As we head into autumn, Australians have just a few months to add a bit extra to their super before tight new contributions limits take effect from 1 July 2017.
At present, before-tax super contributions are restricted to a maximum of $30,000 annually (or $35,000 per year if you’re aged 50 or over before 1 July 2017). From 1 July, the annual limit on these contributions will be cut to $25,000 regardless of age.
For self-employed workers, who can claim a tax deduction for before-tax super contributions (up to the annual limit), it is worth contributing the maximum that applies before 1 July, cashflow permitting.
If you work as an employee, the bulk of your before-tax super contributions probably come from the bosses’ compulsory contributions set at 9.5% of your normal wage or salary. But you could also be making salary sacrifice super contributions, where part of your pre-tax wage is paid into super rather than receiving it as cash in hand.
If that sounds like you, bear in mind that both your bosses’ contributions and your own salary sacrifice contributions count towards the single upper limit. Do check that you won’t exceed the new threshold of $25,000 that applies from 1 July. This is especially important if you’re due for a pay rise in the new financial year as this will push up your employer’s contributions.
The amount you can add to super from your own wallet - known as after-tax contributions, is also tightening on 1 July.
Currently, these contributions are limited to $180,000 per year. Or, if you’re aged under 65, you can use the ‘bring forward’ rule to contribute as much as $540,000 in a single year providing you make no further after-tax contributions for the following two financial years.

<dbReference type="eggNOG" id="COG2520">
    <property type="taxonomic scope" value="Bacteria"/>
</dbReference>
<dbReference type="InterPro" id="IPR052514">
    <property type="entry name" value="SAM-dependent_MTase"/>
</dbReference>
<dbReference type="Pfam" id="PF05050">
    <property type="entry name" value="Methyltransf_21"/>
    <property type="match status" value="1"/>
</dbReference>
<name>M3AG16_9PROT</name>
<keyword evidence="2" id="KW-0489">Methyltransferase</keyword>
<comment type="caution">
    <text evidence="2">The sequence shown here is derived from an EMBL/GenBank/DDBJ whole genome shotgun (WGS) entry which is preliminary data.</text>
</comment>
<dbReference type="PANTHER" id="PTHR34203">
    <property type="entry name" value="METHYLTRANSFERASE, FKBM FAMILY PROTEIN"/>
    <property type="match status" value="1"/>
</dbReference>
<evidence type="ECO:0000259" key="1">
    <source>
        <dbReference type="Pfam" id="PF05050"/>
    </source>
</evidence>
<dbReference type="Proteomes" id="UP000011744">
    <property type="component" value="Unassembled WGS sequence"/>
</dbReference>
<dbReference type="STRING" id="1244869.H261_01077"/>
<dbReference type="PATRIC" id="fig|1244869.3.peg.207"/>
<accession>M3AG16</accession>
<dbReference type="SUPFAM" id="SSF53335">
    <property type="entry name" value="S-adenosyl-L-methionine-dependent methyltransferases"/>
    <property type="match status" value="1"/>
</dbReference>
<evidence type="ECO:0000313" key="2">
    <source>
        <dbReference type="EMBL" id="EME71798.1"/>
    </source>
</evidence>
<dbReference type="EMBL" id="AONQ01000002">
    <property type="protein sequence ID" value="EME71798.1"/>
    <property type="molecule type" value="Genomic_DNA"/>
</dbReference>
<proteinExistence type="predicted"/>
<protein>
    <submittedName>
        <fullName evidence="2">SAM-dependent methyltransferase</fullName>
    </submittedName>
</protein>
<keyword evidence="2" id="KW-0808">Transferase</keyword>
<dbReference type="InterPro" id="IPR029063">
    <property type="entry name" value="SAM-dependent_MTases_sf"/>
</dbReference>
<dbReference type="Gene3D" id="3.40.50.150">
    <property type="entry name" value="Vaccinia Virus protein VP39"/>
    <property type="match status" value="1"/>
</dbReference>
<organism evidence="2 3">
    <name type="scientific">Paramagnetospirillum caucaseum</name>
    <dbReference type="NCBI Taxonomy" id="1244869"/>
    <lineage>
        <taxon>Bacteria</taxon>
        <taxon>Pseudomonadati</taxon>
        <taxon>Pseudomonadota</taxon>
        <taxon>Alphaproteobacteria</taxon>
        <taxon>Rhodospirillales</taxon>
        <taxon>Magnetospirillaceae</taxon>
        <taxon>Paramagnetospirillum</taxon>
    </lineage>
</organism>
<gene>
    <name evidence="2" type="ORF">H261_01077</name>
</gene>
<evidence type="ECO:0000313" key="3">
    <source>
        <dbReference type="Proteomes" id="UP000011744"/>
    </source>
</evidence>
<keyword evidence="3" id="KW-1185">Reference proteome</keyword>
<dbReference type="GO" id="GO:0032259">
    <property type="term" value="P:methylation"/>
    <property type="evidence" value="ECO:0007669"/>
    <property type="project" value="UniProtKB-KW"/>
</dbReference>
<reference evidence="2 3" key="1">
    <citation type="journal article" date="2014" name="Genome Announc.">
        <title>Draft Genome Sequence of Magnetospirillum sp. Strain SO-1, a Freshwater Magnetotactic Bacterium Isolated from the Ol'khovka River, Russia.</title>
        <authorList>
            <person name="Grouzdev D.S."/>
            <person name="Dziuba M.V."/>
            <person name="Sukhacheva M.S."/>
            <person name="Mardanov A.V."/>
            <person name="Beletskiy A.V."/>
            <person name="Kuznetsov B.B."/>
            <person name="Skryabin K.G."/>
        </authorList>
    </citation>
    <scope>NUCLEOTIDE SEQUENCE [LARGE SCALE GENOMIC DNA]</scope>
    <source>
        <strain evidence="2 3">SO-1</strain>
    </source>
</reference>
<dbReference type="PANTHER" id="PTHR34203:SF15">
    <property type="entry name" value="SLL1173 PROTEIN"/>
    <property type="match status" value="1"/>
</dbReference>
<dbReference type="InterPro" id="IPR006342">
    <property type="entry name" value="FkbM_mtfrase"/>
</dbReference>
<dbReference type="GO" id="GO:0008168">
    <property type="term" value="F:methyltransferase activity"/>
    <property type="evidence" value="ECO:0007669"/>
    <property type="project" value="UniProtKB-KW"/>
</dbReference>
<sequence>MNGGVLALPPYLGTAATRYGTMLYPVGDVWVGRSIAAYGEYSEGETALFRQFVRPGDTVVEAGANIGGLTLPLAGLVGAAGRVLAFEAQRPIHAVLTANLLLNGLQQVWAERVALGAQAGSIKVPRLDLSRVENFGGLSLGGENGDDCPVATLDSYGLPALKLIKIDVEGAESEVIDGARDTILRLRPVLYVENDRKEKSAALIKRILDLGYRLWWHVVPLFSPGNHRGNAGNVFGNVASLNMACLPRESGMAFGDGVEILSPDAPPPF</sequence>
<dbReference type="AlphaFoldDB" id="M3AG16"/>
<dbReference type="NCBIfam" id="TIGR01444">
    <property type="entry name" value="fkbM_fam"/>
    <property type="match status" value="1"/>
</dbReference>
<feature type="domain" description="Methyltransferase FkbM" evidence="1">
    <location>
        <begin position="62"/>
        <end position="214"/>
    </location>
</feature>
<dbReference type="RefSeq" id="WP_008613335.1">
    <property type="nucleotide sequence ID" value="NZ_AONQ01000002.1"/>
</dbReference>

From 1 July 2017, the limit on after-tax contributions will drop to $100,000 annually – a solid cut of $80,000. You’ll still be able to bring forward three years’ worth of contributions in a single year but this will be limited to $300,000 in one year, a reduction of $240,000 on the present limits.
These are significant cuts to after-tax super contributions, and if you have spare cash through, say, the sale of an investment property or an inheritance, it could be worth taking advantage of the current higher contributions limits to grow your super.
Adding money to your super savings means having more to live on in retirement, and that’s important. But keep an eye on how much you’re tipping into super – especially after 1 July. Going over the annual thresholds will mean facing additional tax and penalties on your super contributions.
Paul Clitheroe is a founding director of financial planning firm ipac, Chairman of the Australian Government Financial Literacy Board and chief commentator for Money Magazine.
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